“This could also help boost competition and productivity. Successful implementation of AfCFTA will, of necessity, require Member States to eliminate both tariffs and non-tariff barriers, and generally make it easier to do business and invest across borders.”
Matsheka, who is also a Member of Parliament for Lobatse, an ailing town which houses the struggling biggest meat processing company in the country- Botswana Meat Commission, (BMC), said the Southern African Customs Union (SACU) recognizes the need to prioritize the key processes required for the implementation of the AfCFTA.
“The revised SACU Tariff Offer, which comprises 5,988 product lines with agreed Rules of Origin, representing 77% of the SACU Tariff Book, was submitted to the African Union Commission (AUC) in November 2020. The government is in the process of evaluating the tariff offers of other AfCFTA members prior to ratification, following which Botswana’s participation in AfCFTA will come to effect.”
Women continue to shadow men in politics – stereotypes such as ‘behind every successful man there is a woman’ cast the notion that women cannot lead. The 2019 general election recorded one of Botswana’s worst performances when it comes to women participation in parliamentary democracy with only three women elected to parliament.
Botswana’s former Minister of Health, Professor Sheila Tlou who is currently the Co-Chair, Global HIV Prevention Coalition & Nursing Now and an HIV, Gender & Human Rights Activist is not amused by the status quo. Tlou attributes this dilemma facing women to a number of factors, which she is convinced influence the voting patterns of Batswana when it comes to women politicians.
Professor Tlou plugs the party level voting systems as the first hindrance that blocks women from ascending to power. According to the former Minister of Health, there is inadequate amount of professionalism due to corrupt internal party structures affecting the voters roll and ultimately leading to voter apathy for those who end up struck off the voters rolls under dubious circumstances.
Tlou also stated that women’s campaigns are often clean; whilst men put to play the ‘politics is dirty metaphor using financial muscle to buy voters into voting for them without taking into consideration their abilities and credibility. The biggest hurdle according to Tlou is the fallacy that ‘Women cannot lead’, which is also perpetuated by other women who discourage people from voting for women.
There are numerous factors put on the table when scrutinizing a woman, she can be either too old, or too young, or her marital status can be used against her. An unmarried woman is labelled as a failure and questioned on how she intends on being a leader when she failed to have a home. The list is endless including slut shaming women who have either been through a divorce or on to their second marriages, Tlou observed.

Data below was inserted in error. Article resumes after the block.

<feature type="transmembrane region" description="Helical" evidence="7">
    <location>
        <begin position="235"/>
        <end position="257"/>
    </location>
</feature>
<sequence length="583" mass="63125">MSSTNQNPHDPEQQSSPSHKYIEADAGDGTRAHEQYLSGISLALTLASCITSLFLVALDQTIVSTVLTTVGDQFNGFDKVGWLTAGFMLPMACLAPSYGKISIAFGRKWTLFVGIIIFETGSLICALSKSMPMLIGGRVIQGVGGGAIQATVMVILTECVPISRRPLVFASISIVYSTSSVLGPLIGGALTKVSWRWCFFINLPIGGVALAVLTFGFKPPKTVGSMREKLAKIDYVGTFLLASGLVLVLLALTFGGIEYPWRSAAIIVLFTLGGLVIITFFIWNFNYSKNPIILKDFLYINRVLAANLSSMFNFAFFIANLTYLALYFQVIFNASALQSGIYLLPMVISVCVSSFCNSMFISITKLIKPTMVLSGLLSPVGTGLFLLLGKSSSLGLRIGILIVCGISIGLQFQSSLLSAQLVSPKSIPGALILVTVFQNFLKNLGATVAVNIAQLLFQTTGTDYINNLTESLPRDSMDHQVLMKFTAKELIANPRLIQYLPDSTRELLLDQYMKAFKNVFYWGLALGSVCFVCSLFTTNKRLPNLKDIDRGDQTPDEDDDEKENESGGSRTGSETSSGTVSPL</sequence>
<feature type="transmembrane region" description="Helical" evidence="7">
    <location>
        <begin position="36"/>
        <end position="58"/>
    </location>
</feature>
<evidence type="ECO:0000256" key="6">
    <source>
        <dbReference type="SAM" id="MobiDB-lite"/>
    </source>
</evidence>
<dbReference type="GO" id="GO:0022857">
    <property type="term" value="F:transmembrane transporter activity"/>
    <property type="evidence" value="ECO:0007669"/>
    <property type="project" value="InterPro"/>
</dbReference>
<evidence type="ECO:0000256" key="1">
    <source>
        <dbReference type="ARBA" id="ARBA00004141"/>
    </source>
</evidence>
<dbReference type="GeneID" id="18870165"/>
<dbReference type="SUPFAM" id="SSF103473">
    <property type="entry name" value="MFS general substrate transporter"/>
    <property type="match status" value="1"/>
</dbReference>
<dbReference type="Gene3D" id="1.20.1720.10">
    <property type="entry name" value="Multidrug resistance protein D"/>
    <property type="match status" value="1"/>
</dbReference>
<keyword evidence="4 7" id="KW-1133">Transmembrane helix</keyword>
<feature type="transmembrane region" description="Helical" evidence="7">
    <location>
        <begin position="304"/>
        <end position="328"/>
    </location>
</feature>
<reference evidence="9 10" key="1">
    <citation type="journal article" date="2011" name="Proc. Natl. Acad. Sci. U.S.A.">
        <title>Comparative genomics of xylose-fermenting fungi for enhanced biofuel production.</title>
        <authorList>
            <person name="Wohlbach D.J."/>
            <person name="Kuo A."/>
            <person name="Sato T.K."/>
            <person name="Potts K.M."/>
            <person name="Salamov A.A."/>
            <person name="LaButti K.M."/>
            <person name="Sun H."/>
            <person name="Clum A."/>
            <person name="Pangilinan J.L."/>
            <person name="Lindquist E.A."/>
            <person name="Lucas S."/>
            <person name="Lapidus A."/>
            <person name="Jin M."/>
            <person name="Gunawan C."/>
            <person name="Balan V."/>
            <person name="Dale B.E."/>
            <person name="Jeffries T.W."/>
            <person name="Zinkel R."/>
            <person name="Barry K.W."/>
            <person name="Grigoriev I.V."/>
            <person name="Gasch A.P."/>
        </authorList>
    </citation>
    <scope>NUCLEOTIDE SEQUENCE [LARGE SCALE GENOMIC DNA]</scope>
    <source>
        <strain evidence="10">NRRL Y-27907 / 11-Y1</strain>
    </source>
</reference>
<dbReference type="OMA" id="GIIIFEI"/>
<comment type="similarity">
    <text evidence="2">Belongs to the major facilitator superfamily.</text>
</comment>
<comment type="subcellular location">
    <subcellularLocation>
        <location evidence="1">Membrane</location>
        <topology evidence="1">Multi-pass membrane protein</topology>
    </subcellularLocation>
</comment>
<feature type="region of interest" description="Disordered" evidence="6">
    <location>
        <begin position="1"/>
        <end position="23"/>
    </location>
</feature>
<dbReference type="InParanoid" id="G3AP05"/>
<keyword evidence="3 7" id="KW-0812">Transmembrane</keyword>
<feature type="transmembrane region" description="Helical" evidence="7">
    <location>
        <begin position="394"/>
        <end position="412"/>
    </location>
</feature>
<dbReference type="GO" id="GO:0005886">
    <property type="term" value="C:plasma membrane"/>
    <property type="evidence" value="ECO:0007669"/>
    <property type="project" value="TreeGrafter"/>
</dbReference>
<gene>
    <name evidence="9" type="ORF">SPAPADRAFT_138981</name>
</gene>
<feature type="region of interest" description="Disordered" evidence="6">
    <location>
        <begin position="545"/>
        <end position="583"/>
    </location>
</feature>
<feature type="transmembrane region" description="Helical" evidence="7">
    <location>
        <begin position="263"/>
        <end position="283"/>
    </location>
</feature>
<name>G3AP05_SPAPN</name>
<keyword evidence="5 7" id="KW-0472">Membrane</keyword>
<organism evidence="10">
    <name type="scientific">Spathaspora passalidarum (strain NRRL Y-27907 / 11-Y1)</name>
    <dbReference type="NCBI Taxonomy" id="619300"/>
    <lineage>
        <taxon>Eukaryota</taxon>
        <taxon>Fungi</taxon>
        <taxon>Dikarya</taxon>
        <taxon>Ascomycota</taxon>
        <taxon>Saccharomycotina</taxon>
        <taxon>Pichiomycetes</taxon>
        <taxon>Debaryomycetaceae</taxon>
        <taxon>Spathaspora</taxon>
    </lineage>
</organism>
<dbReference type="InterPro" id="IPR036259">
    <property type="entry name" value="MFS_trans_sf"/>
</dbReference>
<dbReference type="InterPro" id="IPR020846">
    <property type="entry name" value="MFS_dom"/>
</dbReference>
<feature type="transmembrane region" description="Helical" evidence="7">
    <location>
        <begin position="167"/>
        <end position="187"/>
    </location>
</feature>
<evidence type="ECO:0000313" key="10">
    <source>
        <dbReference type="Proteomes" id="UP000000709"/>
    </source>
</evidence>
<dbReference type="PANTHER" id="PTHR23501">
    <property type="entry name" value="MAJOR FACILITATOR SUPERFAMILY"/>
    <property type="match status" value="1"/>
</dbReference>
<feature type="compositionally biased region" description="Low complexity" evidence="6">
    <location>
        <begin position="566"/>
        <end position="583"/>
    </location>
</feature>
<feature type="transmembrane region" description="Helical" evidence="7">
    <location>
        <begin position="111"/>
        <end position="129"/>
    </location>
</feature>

The only way that voters can be emancipated from this mentality according to Tlou is through a robust voter education campaign tailor made to run continuously and not be left to the eve of elections as it is usually done. She further stated that the current crop of women in parliament must show case their abilities and magnify them – this will help make it clear that they too are worthy of votes.
And to women intending to run for office, Tlou encouraged them not to wait for the eleventh hour to show their interest and rather start in community mobilisation projects as early as possible so that the constituents can get to know them and their abilities prior to the election date.
Youthful Botswana National Front (BNF) leader and feminist, Resego Kgosidintsi blames women’s mentality towards one another which emanates from the fact that women have been socialised from a tender age that they cannot be leaders hence they find it difficult to vote for each other.
Kgosidintsi further states that, “Women do not have enough economic resources to stage effective campaigns. They are deemed as the natural care givers and would rather divert their funds towards raising children and building homes over buying campaign materials.”
Meanwhile, Vice President of the Alliance for Progressives (AP), Wynter Mmolotsi agrees that women’s participation in politics in Botswana remains a challenge. To address this Mmolotsi suggested that there should be constituencies reserved for women candidates only so that the outcome regardless of the party should deliver a woman Member of Parliament.
Mmolotsi further suggested that Botswana should ditch the First Past the Post system of election and opt for the proportional representation where contesting parties will dutifully list able women as their representatives in parliament.
On why women do not get elected, Mmolotsi explained that he had heard first hand from voters that they are reluctant to vote for women since they have limited access to them once they have won; unlike their male counterparts who have proven to be available night or day.
The pre-historic awarding of gender roles relegating women to be pregnant and barefoot at home and the man to be out there fending for the family has disadvantaged women in political and other professional careers.